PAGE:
Michael Hoke Memorial Outdoor Awareness for Kids set August 4; there’s still time to register for the party – Orange Leader


Former science teacher Michael Hoke is remembered for his passion “to preserve nature and teach future generations to be kind to the world”.

The Texas A&M Agrilife Extension Office is hosting the 7th Annual Michael Hoke Memorial Outdoor Awareness for Kids at Claiborne West Park under the Halliburton Pavilion from 9 a.m. to 2 p.m. on August 4. The event is free for ages 8 to 14.

Michael Hoke

Parents can register their children at orange.agrilife.org or call 409-882-7010.

“Check-in will begin at 8:30 a.m.,” said Franny Woods, Orange County 4-H and Youth Development Program Assistant. “Parents can register their children online or call the office.”

Michael Hoke’s legacy is the love of learning he instilled in thousands of students when he was a grade seven science teacher at CISD West Orange-Cove.

“He was quick with a joke or a tale and he remembered students’ names years after they were in his class,” Woods said. “These students became teachers, school principals, doctors, lawyers, business owners and workers. None of them have forgotten him.

Woods said learning was a lifelong journey for Hoke and he shared his insights with everyone.

“Even adults learned something new from him in casual conversation,” she said. “When he retired from teaching, he went to work for the Stark Foundation and he oversaw the construction of Shangri La. His vision was to have classes at Shangri La. His love was to teach people the outdoors.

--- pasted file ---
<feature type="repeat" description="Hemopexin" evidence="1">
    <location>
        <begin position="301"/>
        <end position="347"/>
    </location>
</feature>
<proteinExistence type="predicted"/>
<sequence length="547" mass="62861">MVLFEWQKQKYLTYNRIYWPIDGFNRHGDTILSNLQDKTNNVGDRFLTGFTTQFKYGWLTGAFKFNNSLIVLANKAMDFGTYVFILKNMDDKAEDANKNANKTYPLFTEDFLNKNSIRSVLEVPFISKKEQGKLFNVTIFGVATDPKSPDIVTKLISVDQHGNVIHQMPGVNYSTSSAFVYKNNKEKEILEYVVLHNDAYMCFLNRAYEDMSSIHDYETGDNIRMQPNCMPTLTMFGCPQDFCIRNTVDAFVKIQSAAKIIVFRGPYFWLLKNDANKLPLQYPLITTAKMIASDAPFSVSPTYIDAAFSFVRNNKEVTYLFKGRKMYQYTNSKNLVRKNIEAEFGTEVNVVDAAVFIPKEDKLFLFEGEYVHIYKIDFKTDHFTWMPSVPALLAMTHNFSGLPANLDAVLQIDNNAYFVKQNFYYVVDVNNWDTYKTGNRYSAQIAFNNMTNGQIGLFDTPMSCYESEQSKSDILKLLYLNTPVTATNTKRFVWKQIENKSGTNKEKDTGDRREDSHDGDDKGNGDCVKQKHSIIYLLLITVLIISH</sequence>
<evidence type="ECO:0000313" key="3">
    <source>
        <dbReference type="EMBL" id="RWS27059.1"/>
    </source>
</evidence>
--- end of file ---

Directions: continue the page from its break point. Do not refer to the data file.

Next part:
The 7th Annual Michael Hoke Outdoor Awareness Camp teaches kids about protecting the environment.

“I think it’s important for parents and children to remember this because the environment is very important,” she said. “One of the games is ‘The Anderson Duck Dog station,’ which is a group of men who train dogs to retrieve and obey. They go out every year and show kids how dogs work. Then they let the children work with the dogs.

Another activity is called ‘Benthic Testing’, where children take water samples from the pond and let them observe the samples under a microscope.

“Children will see all kinds of life in the sample,” she said. “From small shrimps to small water bugs and many other things. I think it’s important for young people to see what lives in our waters and how to protect it.

Other activities included are cooking over a campfire, a display of skulls and furs, and a walk on the nature trail. Closed shoes only. Please no open-toed shoes or sandals.

Hoke’s first teaching job was in 1971 in Orange at what was then North Junior High School. He grew up in Dickinson, where his father was unionized and worked in a refinery. Unions were important in his life and he created an American Federation of Teachers in Orange.

He was named the Texas recipient of the National Science Foundation’s Presidential Award for Science and Mathematics in 1989. He received the award during a White House luncheon with President George H. W. Bush.

Hoke created The Nature Classroom on a small patch of wetlands along Adams Bayou in Orange. The classroom was part of the West Orange-Cove DSIC and students spent class time outdoors, immersed in nature.

After 10 years at Shangri La, he retired again but did not stop working. He worked with the Big Thicket Association and piloted the Ivory Bill along the Neches River. He became president of the Golden Triangle Sierra Club and also worked with the Science Superstars program and the Jason de Lamar project.

— By Sierra Kondos


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